Neither has the BDP governments closed down papers and radio stations that do not agree with it. “We do not ban unions who demand more from us, we do not persecute judges who rule against us. The opposition would never tolerate what we do. So it is because of our tolerance that we have peace. This is what makes us the parents and elder and them the juvenile delinquents,” stated the President.
SOAS (School of Oriental and African Studies at the University of London) Research Associate and International Relations academic Chedza Mogae has criticised Botswana for allowing the Dalai Lama to visit the country.
Chedza - the daughter of Botswana’s second president Festus Mogae - was among journalists and think tanks invited by the Chinese government on a trip to China last week.
She said of the impending visit of the Dalai Lama to Botswana: “Unfortunately Botswana does not have a codified foreign policy and its foreign affairs ministry operates using generalists as opposed to specialists, which is what led to confusion with regard to the One China Policy, which is in effect, the One China Principle formalised.”
She said the policy is not just about Taiwan, it is about any move in support of the separation of any part of China; “a policy we agreed to support and respect at the onset of diplomatic relations (between China and Botswana”. She noted that, further, China’s Africa policy outlines how in turn, the Chinese government does not and will not involve itself in such issues on the African continent.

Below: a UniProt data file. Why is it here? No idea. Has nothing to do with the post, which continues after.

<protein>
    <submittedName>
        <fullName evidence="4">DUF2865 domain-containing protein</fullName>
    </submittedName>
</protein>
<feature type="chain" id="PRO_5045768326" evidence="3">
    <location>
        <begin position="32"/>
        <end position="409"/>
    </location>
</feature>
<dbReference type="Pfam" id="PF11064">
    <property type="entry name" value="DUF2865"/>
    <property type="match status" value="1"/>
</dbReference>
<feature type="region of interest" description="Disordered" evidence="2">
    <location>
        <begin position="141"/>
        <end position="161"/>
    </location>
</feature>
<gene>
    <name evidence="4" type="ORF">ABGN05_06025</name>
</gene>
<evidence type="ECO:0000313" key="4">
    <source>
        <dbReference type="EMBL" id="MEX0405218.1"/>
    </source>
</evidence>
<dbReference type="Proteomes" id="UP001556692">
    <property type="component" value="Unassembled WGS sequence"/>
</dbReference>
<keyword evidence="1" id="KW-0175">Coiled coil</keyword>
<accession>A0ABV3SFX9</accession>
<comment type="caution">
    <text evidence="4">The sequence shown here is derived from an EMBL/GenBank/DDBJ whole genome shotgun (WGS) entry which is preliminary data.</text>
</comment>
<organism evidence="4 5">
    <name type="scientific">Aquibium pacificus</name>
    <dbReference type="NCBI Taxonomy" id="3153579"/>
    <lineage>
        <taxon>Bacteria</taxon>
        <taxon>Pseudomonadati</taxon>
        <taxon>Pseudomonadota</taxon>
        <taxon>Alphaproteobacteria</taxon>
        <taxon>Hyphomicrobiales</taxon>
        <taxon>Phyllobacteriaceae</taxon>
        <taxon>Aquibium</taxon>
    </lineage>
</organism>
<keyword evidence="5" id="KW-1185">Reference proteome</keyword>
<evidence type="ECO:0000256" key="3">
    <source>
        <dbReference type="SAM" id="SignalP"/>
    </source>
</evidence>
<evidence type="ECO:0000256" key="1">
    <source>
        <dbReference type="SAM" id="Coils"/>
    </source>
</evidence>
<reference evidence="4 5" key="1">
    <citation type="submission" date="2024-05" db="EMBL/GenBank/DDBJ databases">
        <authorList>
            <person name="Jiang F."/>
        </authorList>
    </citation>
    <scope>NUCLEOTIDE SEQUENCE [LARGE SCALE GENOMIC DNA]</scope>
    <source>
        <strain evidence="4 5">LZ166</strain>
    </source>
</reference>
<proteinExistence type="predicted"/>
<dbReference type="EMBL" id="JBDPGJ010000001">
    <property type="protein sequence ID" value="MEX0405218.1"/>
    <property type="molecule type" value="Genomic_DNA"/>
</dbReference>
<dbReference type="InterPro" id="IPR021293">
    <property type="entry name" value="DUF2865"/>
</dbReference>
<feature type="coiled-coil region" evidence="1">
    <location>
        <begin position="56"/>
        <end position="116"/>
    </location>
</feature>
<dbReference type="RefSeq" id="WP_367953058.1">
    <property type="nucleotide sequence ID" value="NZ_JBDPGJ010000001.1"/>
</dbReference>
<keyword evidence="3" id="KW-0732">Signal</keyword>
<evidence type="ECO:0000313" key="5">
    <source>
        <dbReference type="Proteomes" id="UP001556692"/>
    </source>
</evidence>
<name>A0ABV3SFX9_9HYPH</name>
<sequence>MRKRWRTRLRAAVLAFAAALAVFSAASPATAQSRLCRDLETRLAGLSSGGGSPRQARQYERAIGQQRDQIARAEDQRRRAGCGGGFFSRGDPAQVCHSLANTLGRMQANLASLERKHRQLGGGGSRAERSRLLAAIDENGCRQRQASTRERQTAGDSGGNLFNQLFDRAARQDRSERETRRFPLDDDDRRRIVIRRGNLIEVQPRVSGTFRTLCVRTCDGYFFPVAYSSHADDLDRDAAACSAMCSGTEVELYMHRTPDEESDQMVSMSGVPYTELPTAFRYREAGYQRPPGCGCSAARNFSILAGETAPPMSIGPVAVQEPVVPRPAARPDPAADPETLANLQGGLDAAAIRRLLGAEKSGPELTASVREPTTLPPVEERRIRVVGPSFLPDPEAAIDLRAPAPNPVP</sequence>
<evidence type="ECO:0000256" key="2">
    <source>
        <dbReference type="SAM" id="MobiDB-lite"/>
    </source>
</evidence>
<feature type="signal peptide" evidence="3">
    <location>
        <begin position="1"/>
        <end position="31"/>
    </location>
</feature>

“The people and government of China accept that the Dalai Lama is a spiritual leader, what they don’t accept is that he’s the political leader of an independent Tibet. And from my interactions with Tibetans young and old, they feel the same way. They pay very little or no heed to the so-called Tibetan Government in Exile of which the Dalai Lama is the leader.”
Mogae said President Ian Khama is not an international scholar and he feels “he can say what he wants.” She praised former presidents, Sir Seretse Khama and Sir Ketumile Masire, saying Khama was very intelligent with foreign policy issues while Masire was an educator.
“These people were nation builders. The educational level within our technocrats is wanting,” she said.
Botswana Democratic Party (BDP) is racing against time to adjudicate on complaints flooding the party secretariat regarding the elective congress next week.